Butterflies scattered on floors and furnishings, pills and capsules as decorations for wallpaper, or placed in showcases, a skull etched into the wall, zircons under glass, sharks in formaldehyde. The clues are obvious, and lead straight to Damien Hirst. Not in a contemporary art gallery, but in one of the Sky Villas recently opened in the updated Palms Casino Resorts on the Strip in Las Vegas, a private setting (though no longer the only one of its kind) for the display of contemporary art.
In the Empathy Suite, for 100,000 dollars a night (for a minimum of two) you can literally live inside ‘a Damien Hirst.’ The suite of over 800 square meters on two levels not only contains six works by the British celebrity; it has been entirely designed by the artist as an ‘inhabitable summation’ of his oeuvre, done in collaboration with the architects Bentel & Bentel, in charge of the restyling of the six Sky Villas of the iconic hotel, by order of the brothers Frank and Lorenzo Fertitta.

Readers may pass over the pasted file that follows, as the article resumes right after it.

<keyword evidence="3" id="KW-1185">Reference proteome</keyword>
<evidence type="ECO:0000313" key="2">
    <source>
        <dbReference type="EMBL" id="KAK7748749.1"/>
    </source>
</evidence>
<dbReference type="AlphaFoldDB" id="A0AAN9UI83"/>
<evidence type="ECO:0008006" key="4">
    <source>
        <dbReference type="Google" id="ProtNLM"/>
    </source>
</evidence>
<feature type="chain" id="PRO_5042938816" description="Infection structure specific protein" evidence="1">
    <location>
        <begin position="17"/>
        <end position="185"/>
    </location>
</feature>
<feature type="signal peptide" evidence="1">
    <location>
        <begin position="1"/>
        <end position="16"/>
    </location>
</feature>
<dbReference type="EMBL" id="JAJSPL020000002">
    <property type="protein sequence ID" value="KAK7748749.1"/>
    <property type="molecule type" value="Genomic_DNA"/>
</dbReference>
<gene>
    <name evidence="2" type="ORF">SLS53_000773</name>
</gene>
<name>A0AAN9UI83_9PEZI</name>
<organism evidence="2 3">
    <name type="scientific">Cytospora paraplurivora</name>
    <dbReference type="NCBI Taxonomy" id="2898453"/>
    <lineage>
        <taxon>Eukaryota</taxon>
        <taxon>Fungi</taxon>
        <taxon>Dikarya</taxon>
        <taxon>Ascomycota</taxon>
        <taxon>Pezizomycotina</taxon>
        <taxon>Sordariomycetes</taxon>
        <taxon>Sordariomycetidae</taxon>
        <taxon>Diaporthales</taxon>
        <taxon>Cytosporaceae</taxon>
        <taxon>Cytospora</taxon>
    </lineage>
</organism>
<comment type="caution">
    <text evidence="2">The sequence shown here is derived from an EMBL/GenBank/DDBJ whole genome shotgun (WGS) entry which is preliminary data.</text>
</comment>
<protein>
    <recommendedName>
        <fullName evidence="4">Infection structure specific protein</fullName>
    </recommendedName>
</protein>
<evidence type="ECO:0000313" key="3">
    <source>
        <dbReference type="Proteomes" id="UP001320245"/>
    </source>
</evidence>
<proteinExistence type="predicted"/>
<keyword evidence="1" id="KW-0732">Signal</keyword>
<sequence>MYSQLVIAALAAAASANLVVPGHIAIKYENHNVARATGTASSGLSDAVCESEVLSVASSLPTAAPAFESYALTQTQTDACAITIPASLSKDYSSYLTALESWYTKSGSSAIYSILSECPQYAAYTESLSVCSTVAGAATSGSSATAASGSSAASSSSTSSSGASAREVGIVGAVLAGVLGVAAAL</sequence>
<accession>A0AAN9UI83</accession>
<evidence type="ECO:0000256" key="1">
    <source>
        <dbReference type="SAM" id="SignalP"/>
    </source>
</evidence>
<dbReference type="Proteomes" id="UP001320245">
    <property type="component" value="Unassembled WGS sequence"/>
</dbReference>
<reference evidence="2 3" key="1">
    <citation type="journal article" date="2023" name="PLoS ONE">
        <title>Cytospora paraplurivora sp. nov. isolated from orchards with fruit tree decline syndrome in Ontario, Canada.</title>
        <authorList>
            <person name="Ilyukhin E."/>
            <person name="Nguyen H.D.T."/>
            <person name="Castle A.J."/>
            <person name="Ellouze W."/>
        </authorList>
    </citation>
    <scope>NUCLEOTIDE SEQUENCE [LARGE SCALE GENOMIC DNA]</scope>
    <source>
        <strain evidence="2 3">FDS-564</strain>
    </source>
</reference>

Entrepreneurs and art collectors, the new owners of the Palms have invested 690 million dollars in the total transformation of the property over the last two years, making contemporary one of the key features of the new facility, with pieces – apart from Damien Hirst – by the likes of Jean-Michel Basquiat, Andy Warhol, Adam Parker Smith, Revok, Eric Haze, Scott Hove, Felipe Pantone, James Jean and Timothy Curtis, Dustin Yellin, Takashi Murakami, KAWS.
In the various rooms of the Empathy Suite, which offers guests two master bedrooms, a cantilevered swimming pool with a furnished outdoor area, various lounge zones, a bar for 17 people, a dining room for 8, massage rooms, a fitness room, a screening room and more, six large creations by Hirst have been made for the occasion.
Here for a Good Time, Not a Long Time (2018), two sharks suspended over the bar, Vegas (2018), The Winner Takes It All (2018) and Money (2018), three different vitrines for pharmaceuticals, Winner/Loser, two more sharks in formaldehyde closed in a white case built into a wall, and Casino Royal (2018), a series of panels with butterflies on a monochrome background.
Furthermore, Hirst has scattered traces everywhere, from furniture to fabrics, wallcoverings to columns and the floors of the pool area, surfaces to upholstery. In search of premium empathy – the world’s biggest price tag for a hotel suite.
Photo credit: Clint Jenkins